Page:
It happened again in 2014, 2015 and 2016 . Maybe I’ve been blogging too long – ten years – but I’ve run out of anything new to say about these impending shutdowns.

See what the popular media has to say about it.

Me?? All I can say is that we, as a country, voted this Congress in and they can’t seem to do their job, which is to keep the government funded and running. Let your representatives know what you think.

At the Cades Cove Loop Lope

I’m not a spectator – not basketball, not baseball and certainly not football. I don’t see the point of watching other people play. But I volunteered to help out at the Friends of the Smokies Cades Cove Loop Lope. I was going to watch other people run and even walk around Cades Cove in Great Smoky Mountains National Park.

Dolly, a serious runner

Holly Scott Jones, Director of Community Outreach & Strategy at Friends of the Smokies, was the race organizer.

It’s not easy to close a section of a national park. It involves a lot of planning, regulations and staff. The day went off perfectly.

Like the New York City marathon, the date was carefully chosen to be the day of the time change.

The last time (and only time) a race was held in Cades Cove was in 2010 as part of the 75th anniversary celebration. It was the most requested event, Jones said. “We never thought we’d bring it back. It was such a joyous event.”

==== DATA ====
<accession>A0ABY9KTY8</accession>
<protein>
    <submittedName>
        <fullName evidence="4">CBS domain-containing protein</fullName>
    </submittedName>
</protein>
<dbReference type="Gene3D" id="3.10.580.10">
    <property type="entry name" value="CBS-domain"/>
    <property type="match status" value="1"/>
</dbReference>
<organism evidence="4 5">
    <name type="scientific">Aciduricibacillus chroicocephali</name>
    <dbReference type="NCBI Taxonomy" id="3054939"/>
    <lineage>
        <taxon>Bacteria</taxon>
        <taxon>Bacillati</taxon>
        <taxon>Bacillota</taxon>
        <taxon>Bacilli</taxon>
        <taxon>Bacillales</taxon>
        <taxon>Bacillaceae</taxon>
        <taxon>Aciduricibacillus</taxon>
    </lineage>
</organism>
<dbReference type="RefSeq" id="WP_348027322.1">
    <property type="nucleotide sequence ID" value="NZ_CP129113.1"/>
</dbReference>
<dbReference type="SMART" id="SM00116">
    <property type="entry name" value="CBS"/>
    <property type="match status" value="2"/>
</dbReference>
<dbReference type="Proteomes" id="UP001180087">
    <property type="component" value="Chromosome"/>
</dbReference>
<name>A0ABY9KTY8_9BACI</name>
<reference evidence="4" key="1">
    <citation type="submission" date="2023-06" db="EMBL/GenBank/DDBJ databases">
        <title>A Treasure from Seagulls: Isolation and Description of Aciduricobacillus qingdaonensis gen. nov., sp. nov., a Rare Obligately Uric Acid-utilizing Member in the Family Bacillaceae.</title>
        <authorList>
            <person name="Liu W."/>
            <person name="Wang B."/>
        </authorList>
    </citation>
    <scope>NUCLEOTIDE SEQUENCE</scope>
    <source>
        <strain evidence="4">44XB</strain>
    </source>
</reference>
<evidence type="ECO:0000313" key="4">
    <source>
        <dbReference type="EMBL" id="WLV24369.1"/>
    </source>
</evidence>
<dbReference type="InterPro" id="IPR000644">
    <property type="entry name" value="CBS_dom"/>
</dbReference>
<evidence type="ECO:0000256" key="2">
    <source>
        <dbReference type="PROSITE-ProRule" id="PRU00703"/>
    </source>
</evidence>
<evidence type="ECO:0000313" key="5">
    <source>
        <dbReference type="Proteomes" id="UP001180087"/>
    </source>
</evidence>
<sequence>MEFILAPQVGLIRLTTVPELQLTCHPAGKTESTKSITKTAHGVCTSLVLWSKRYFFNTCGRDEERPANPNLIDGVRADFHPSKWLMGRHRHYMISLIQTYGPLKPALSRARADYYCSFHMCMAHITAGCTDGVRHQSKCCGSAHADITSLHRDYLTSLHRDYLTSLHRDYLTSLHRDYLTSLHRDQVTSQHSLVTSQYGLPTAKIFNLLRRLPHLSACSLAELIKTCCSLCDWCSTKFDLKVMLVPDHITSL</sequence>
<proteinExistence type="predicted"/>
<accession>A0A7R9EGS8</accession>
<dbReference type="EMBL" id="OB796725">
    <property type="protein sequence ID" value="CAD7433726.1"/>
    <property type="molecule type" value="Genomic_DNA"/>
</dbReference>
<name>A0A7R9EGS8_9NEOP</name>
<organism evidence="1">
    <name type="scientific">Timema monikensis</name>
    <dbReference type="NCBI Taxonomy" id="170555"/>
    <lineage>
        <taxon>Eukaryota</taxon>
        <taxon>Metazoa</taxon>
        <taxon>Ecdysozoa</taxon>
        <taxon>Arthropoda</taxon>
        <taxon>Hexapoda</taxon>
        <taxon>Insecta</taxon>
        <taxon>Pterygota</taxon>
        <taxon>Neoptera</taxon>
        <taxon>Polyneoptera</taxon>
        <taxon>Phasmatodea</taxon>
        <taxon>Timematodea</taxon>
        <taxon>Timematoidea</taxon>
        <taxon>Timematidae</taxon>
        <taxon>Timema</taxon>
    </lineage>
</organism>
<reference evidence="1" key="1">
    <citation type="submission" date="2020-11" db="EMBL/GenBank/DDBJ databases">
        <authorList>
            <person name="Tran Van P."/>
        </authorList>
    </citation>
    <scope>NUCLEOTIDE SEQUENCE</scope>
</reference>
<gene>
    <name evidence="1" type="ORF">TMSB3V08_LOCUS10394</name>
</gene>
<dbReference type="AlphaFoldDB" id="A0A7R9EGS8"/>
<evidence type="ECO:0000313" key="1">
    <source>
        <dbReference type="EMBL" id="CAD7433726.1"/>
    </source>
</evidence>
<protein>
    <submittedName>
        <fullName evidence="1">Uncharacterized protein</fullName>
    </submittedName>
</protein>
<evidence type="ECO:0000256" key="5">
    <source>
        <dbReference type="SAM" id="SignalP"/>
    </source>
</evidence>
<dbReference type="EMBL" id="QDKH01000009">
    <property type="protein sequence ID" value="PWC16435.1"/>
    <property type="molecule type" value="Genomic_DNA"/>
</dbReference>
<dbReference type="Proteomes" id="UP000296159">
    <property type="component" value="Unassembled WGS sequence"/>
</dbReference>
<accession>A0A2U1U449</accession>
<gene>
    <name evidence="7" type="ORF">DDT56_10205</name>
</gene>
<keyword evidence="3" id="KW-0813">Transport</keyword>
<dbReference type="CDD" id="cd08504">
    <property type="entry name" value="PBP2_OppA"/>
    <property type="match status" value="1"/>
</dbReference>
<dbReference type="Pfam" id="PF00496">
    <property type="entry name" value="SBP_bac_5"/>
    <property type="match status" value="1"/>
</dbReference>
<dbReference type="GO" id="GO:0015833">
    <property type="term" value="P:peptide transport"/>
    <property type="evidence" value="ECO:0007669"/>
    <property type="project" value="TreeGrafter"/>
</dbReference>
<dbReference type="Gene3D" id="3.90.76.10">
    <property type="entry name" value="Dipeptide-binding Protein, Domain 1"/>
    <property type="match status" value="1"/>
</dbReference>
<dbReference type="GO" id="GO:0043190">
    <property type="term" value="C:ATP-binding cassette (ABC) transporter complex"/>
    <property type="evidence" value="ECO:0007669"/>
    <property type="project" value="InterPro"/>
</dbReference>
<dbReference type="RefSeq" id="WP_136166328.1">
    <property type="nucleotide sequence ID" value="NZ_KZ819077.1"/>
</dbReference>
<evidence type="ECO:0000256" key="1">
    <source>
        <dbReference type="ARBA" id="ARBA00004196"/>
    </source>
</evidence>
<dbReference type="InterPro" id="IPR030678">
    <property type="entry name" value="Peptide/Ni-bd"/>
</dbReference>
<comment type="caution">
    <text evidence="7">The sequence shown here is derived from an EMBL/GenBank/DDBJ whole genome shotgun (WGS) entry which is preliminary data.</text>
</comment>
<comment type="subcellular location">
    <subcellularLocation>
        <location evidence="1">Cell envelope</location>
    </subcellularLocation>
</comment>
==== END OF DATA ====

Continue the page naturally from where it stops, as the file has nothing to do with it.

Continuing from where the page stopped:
My assignment was to be a course monitor at the intersection of the Cove Loop and Hyatt Lane at about the three-mile marker. I was supposed to make sure runners stayed on the loop and didn’t venture on the cut-through and shorten their course. I also had to encourage them to keep going since the runners had seven miles to go.

Loop Lope

“You’ll report at 6 am and someone will take you to your station,” one of the many emails instructed.

I packed for a winter hike – water, snacks, fleece, hat and rainjacket – since the run was going to happen rain or shine. Unlike a hike, I was just going to stand there, or sit, since the amenities included a chair. But it was a warm day, more appropriate to June than November.

The race, limited to 500 entries, was a sold-out event.

In addition to over 50 volunteers, there was a sea of park personnel, including many law enforcement rangers who checked parking permits. Volunteers could park at the beginning of Cades Cove; runners had to take a bus from Townsend.

Finally at 7:30, the race started. The first runners were past me in a flash.

But as the slower runners and walkers came by, they thanked us, highfived us and even were willing to stop for pictures. They weren’t loping anymore; they were walking, jogging and even pushing baby carriages.

Some even wore small day packs.

This was their way to enjoy Cades Cove without cars or even rushing bikes. Here’s Acting Superintendent Clay Jordan and his wife, stopping for a picture.

Why didn’t I think of this? I would have walked the Cove. I think I could have finished in three hours, the alloted time. At 10:30, ranges opened the gates to let cars in.

I looked up the word, lope – a long bounding stride.  I also noted, Sunday November 4, 2018, for the next Loop Lope. I hope they do it again.